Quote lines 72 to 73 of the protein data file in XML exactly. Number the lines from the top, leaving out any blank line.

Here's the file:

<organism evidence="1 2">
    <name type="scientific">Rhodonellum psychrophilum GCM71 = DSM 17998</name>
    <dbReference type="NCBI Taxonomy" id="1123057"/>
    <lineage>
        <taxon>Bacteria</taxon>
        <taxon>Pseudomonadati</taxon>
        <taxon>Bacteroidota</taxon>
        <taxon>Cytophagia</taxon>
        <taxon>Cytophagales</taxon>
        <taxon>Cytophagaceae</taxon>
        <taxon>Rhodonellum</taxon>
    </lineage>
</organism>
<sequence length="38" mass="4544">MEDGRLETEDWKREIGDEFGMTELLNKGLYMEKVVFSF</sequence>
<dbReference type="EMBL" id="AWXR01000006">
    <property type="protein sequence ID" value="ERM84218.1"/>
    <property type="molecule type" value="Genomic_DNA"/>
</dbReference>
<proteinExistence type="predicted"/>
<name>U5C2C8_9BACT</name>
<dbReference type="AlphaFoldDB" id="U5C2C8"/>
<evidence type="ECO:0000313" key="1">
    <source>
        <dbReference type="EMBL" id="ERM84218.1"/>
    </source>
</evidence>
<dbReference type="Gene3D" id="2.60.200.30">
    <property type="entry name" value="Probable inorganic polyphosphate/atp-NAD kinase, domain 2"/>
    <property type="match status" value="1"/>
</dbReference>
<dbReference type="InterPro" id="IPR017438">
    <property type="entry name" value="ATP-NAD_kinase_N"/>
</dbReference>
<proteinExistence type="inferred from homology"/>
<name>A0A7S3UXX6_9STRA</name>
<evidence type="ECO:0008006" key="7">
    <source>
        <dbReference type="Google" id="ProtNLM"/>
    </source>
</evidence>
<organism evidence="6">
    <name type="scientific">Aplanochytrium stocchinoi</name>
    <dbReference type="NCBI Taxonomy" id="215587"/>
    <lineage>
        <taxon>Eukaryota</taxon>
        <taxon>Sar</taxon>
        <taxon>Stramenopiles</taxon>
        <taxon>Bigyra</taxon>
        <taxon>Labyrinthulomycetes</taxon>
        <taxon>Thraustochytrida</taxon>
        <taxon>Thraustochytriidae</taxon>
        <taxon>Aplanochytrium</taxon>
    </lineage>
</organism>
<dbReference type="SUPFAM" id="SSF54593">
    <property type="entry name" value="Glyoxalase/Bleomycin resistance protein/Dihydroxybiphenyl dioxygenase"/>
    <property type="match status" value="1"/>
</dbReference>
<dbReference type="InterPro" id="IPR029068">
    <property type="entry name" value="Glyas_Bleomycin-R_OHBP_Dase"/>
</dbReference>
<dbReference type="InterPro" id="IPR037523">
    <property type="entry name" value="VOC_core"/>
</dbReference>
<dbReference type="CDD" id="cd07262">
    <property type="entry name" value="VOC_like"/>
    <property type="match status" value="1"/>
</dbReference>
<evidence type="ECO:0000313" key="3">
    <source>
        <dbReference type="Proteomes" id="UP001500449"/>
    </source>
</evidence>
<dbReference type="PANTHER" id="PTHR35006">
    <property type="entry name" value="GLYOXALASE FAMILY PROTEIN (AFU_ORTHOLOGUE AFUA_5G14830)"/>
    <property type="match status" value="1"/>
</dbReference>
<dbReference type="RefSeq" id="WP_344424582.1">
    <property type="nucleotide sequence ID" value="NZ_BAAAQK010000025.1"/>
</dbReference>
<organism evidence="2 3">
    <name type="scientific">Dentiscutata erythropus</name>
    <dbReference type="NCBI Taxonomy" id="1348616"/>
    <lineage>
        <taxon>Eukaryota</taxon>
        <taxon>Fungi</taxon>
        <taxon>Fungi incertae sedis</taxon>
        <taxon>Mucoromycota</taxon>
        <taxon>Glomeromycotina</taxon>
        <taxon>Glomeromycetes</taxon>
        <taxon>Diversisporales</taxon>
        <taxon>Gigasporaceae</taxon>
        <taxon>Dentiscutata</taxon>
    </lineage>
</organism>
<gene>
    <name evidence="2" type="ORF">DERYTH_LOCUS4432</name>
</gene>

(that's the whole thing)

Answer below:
    </source>
</evidence>